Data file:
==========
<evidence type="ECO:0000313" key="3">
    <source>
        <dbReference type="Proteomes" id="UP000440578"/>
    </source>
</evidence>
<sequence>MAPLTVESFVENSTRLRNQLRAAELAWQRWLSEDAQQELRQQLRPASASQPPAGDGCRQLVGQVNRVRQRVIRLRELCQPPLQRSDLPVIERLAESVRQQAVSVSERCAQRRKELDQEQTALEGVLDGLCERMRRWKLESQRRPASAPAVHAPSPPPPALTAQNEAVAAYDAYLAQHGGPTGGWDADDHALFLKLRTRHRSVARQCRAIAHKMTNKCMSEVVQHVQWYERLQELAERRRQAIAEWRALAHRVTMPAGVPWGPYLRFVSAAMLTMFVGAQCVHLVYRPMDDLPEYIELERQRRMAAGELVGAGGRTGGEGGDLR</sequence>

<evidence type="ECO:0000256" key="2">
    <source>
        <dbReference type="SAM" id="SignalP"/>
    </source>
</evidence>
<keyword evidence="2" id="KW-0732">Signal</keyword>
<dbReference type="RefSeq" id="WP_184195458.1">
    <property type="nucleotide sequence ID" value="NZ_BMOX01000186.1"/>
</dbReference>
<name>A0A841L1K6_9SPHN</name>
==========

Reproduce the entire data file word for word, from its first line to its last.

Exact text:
<evidence type="ECO:0000313" key="3">
    <source>
        <dbReference type="Proteomes" id="UP000440578"/>
    </source>
</evidence>
<sequence>MAPLTVESFVENSTRLRNQLRAAELAWQRWLSEDAQQELRQQLRPASASQPPAGDGCRQLVGQVNRVRQRVIRLRELCQPPLQRSDLPVIERLAESVRQQAVSVSERCAQRRKELDQEQTALEGVLDGLCERMRRWKLESQRRPASAPAVHAPSPPPPALTAQNEAVAAYDAYLAQHGGPTGGWDADDHALFLKLRTRHRSVARQCRAIAHKMTNKCMSEVVQHVQWYERLQELAERRRQAIAEWRALAHRVTMPAGVPWGPYLRFVSAAMLTMFVGAQCVHLVYRPMDDLPEYIELERQRRMAAGELVGAGGRTGGEGGDLR</sequence>

<evidence type="ECO:0000256" key="2">
    <source>
        <dbReference type="SAM" id="SignalP"/>
    </source>
</evidence>
<keyword evidence="2" id="KW-0732">Signal</keyword>
<dbReference type="RefSeq" id="WP_184195458.1">
    <property type="nucleotide sequence ID" value="NZ_BMOX01000186.1"/>
</dbReference>
<name>A0A841L1K6_9SPHN</name>